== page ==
Is it a full moon or something?
I ask because I have four different people in the past two days who are aspiring HR people want to know what advice I have for new HR professionals. I’ve had 10 of these in August alone. My first piece of advice is that you might want to get into a profession that doesn’t involve spending your days putting people out of work, which is what a whole lot of HR folks are doing right now. It’s not that much fun. Really.
But in the interest of getting four emails and a blog post done at the same time, I’m going to answer this right here. I apologize in advance to those of you who couldn’t care less (although I think some of this applies to people starting out in other professions as well, especially the last two). I’ll talk about job hunting again on Wednesday.
Here’s what wish I’d know when I started out in HR:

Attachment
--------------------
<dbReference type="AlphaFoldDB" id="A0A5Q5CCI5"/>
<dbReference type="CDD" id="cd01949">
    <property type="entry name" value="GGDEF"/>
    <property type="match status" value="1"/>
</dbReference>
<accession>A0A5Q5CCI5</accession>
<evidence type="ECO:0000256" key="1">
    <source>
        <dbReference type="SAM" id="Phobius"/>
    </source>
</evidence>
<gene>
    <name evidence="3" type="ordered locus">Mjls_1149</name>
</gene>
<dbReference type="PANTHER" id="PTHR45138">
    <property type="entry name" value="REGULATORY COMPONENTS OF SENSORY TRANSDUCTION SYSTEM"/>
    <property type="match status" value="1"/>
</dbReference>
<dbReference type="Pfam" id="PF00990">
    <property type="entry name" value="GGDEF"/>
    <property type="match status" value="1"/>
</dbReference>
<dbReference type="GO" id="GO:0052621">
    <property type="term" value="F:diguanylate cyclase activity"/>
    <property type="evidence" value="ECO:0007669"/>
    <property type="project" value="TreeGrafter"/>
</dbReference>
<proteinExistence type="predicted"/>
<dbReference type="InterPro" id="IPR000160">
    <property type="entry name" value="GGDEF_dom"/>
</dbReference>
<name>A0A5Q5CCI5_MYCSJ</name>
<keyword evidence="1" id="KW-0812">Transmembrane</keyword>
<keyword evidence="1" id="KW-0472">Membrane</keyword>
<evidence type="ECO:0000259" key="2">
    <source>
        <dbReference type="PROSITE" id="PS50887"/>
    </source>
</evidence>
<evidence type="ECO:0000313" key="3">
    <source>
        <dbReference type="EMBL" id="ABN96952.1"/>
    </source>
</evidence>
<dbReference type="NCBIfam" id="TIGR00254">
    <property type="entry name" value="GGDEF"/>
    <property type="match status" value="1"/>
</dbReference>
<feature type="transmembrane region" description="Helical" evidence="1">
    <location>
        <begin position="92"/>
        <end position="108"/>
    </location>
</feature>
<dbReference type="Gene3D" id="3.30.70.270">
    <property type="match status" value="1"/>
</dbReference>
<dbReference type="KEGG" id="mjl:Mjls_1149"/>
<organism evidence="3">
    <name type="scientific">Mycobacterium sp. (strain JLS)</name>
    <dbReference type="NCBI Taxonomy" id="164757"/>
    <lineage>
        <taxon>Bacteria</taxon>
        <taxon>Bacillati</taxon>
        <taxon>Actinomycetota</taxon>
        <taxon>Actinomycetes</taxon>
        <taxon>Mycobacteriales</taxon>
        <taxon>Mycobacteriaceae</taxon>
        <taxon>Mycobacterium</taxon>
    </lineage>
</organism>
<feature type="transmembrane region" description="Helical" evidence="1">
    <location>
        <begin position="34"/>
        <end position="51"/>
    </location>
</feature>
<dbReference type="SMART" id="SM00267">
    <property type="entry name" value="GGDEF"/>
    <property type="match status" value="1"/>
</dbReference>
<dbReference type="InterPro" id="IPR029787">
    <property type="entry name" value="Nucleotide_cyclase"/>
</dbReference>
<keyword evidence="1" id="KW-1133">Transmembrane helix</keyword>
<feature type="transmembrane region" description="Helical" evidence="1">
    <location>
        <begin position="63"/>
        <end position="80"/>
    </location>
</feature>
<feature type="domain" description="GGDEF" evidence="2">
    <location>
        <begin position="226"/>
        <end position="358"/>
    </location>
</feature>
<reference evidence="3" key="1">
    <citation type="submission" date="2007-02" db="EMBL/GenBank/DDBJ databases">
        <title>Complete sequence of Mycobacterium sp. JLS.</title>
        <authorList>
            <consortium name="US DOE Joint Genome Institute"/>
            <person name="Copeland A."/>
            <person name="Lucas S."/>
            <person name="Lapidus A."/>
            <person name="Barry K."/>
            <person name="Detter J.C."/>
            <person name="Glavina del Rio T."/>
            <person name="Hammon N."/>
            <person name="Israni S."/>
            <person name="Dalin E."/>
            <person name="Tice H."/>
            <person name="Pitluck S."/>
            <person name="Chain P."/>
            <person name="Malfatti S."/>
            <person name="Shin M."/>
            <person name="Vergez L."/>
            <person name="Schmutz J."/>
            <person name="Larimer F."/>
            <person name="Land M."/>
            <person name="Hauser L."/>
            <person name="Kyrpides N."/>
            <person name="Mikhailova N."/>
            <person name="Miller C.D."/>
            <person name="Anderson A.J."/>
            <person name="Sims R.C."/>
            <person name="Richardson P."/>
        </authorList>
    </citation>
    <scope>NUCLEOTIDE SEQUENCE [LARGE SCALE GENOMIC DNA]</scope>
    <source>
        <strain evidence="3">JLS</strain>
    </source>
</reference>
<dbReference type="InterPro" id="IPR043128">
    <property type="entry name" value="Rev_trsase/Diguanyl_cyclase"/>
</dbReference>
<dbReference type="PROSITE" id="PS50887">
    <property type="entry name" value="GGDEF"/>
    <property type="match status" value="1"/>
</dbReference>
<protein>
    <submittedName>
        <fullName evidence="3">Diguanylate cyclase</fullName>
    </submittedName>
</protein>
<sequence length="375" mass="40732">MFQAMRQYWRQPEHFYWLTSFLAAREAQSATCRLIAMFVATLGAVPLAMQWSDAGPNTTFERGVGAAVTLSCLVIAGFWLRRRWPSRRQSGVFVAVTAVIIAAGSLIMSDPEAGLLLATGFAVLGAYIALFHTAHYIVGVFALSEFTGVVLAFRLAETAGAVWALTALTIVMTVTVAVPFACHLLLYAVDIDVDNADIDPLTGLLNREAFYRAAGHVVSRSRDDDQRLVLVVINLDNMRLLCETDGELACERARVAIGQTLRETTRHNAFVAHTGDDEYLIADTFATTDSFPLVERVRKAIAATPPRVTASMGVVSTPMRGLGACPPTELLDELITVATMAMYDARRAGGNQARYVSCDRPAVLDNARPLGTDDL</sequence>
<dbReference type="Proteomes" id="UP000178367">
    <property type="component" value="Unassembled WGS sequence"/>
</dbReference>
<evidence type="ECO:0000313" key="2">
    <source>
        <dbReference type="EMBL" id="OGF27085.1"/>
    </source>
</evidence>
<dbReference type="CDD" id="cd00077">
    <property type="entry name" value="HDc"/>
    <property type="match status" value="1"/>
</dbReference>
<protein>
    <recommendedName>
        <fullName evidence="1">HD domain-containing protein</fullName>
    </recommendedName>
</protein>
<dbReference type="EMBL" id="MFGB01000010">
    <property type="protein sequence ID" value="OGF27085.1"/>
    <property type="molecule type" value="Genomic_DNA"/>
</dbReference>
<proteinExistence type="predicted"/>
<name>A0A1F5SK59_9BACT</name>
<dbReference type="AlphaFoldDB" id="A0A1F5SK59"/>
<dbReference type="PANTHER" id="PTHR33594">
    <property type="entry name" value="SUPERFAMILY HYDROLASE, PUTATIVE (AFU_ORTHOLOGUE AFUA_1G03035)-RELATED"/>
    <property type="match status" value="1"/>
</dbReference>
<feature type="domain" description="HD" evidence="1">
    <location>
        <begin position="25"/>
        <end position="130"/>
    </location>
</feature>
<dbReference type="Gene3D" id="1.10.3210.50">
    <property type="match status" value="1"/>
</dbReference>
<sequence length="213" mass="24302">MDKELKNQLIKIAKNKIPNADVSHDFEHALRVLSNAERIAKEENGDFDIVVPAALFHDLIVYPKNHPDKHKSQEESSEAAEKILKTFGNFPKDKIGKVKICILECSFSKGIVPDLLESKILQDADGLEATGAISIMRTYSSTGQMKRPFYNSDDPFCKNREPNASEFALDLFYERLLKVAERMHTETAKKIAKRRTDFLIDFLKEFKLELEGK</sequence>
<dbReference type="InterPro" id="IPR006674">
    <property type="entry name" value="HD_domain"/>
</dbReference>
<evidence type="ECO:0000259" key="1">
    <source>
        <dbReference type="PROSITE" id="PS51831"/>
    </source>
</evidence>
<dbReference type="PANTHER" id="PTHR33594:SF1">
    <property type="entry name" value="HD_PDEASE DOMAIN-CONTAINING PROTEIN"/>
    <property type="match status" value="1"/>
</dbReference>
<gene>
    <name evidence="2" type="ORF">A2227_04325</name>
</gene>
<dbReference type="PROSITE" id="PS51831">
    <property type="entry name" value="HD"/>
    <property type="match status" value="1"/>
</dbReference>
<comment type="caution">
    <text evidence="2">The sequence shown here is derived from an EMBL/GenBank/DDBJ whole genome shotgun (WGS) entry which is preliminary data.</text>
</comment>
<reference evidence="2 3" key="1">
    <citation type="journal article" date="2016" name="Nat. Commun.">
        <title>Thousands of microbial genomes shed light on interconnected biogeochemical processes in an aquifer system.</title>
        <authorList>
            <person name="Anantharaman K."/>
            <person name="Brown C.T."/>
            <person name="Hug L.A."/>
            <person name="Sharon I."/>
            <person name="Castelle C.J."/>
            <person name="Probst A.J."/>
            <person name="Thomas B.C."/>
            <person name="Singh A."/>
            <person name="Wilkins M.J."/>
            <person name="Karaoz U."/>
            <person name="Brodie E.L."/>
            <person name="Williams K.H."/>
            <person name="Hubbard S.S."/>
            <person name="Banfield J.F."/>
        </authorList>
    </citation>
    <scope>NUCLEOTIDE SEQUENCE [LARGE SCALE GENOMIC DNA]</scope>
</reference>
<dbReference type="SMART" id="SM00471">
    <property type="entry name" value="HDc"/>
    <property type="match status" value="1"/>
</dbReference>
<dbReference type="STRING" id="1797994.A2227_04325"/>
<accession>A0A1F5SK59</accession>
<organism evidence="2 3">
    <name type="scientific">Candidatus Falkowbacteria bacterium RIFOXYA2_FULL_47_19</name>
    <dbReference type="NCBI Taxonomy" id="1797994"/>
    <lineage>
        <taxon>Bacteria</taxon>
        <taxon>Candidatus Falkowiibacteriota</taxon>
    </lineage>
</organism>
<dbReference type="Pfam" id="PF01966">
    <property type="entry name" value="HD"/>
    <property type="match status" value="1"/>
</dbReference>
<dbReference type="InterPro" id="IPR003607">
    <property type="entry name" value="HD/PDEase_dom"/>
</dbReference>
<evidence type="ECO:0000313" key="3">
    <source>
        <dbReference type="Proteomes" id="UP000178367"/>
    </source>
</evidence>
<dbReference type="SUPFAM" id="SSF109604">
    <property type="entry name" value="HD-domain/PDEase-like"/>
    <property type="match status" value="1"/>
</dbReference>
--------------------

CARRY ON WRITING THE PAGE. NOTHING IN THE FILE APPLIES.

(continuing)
1. It’s a free country. People have a right to be idiots, and you are not going to change that. The sooner you get that through your head, the happier and more successful you will be. In my first real HR management job, I beat my head against the wall trying to get my managers to stop doing illegal and/or stupid things. It didn’t work, and I made a lot of enemies by walking around saying, ‘No, you can’t do that.” Eventually I left, exhausted, and they went back to doing exactly what they wanted to do (and with a pretty sour impression of what HR was all about, which was largely my fault, because I handled the whole thing all wrong). You’re not a cop. No one is required to listen to you. They’ll suffer the consequences if they do something illegal, but you’re not the enforcer. You’re an adviser. That’s a totally different thing. If they REALLY want to do stuff that is illegal or immoral, you don’t need to “fix” them. You need to find a new job.